Shortly after acquiring this painting, Duncan Phillips wrote to Edith Halpert of The Downtown Gallery: "The [purchase of the] Pippin ‘Dominoe [sic] Players' is certainly no mistake and in this case the wisdom of my immediate decision was confirmed on receipt of the picture.”
The intimate interior setting of Domino Players is characteristic of Pippin. He drew on memories of his own childhood, of family members and friends at their everyday activities—caring for children, praying, quilting, smoking, playing games—and created a portrait of African American family life in the pre-World War II era.
Pippin placed two members of his family in the center of activity. The one at the right may represent his mother, Christine, wearing a polka-dotted blouse, while a woman who may be Pippin’s grandmother smokes her pipe and observes the dominoes game. The dominoes spill toward the family matriarch, a former slave who claimed to have witnessed the hanging of John Brown in 1859. The dominoes build a wall—woman-to-woman, generation-to-generation. The boy, perhaps Pippin himself or his younger brother, John, appears lost in contemplation. He is the only male member of this group, placed protectively between two strong women. The cold whites, grays, and blacks of the barren room are complemented by the colors of the quilt and the vibrant reds placed strategically throughout the painting. The solid horizontals of the floor and table slant upward, and the doorway, window frames, and walls provide a firm vertical support for the figures.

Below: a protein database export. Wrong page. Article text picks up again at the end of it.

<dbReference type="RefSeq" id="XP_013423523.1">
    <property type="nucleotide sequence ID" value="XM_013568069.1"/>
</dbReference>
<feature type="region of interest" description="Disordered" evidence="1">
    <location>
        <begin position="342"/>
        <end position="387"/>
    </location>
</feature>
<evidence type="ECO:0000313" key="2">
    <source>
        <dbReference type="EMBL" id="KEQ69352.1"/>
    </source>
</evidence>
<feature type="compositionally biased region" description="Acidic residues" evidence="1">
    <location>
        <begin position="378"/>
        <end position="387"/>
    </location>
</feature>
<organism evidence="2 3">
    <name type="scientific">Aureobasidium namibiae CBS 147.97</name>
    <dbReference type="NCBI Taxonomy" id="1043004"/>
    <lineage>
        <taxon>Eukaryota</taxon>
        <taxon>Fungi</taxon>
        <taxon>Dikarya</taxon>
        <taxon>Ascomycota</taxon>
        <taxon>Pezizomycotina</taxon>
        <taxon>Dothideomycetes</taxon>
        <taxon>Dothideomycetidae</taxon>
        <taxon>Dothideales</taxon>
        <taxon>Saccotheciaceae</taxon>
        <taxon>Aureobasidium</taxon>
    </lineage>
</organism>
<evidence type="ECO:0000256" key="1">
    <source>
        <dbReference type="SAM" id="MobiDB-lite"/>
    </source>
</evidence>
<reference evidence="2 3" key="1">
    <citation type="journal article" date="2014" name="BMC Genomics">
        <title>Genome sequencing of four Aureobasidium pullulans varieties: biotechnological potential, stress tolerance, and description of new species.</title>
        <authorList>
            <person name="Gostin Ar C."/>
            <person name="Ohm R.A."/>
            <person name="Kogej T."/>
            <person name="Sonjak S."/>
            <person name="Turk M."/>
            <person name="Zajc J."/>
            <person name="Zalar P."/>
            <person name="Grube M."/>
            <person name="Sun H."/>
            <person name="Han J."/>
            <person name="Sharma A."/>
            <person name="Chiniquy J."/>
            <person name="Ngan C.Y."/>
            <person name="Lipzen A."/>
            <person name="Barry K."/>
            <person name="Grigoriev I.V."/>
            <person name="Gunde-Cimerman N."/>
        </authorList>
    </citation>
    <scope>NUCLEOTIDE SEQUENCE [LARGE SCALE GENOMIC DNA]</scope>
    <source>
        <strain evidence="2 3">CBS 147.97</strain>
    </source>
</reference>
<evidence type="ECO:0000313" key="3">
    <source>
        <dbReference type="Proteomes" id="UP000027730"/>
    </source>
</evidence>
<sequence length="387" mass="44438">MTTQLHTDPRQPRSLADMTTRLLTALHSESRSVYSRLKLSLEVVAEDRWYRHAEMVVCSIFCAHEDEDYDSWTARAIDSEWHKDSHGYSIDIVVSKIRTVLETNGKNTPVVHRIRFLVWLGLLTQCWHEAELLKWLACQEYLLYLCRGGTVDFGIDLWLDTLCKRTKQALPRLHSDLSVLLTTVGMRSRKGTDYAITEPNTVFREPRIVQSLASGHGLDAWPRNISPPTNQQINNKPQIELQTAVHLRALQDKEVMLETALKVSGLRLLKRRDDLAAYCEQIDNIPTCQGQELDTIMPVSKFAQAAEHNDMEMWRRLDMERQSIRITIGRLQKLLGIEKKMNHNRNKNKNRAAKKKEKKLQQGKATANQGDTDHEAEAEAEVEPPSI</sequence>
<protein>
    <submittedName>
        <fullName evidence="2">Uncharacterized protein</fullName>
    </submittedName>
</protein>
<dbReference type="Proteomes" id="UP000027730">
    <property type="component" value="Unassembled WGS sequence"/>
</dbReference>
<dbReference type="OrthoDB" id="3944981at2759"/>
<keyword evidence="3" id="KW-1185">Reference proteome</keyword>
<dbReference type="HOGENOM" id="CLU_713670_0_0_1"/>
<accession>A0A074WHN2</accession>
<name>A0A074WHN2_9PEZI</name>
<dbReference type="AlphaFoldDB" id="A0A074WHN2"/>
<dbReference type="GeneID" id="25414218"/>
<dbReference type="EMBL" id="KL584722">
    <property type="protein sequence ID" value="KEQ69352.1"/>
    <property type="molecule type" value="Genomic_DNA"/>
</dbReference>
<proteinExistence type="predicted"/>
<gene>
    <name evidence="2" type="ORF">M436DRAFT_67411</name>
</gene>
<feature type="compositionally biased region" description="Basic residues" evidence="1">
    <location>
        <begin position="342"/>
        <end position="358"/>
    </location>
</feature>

The serenity of the scene and the Sunday evening demeanor are disturbed by the exaggerated size of the sharp open scissors on the blood-red scrap of cloth, the ferocious teeth-like flames of the coal fire, and even the tongues of red flame in the oil lamps. All are presented as disproportionate signs of danger as only a child would perceive them.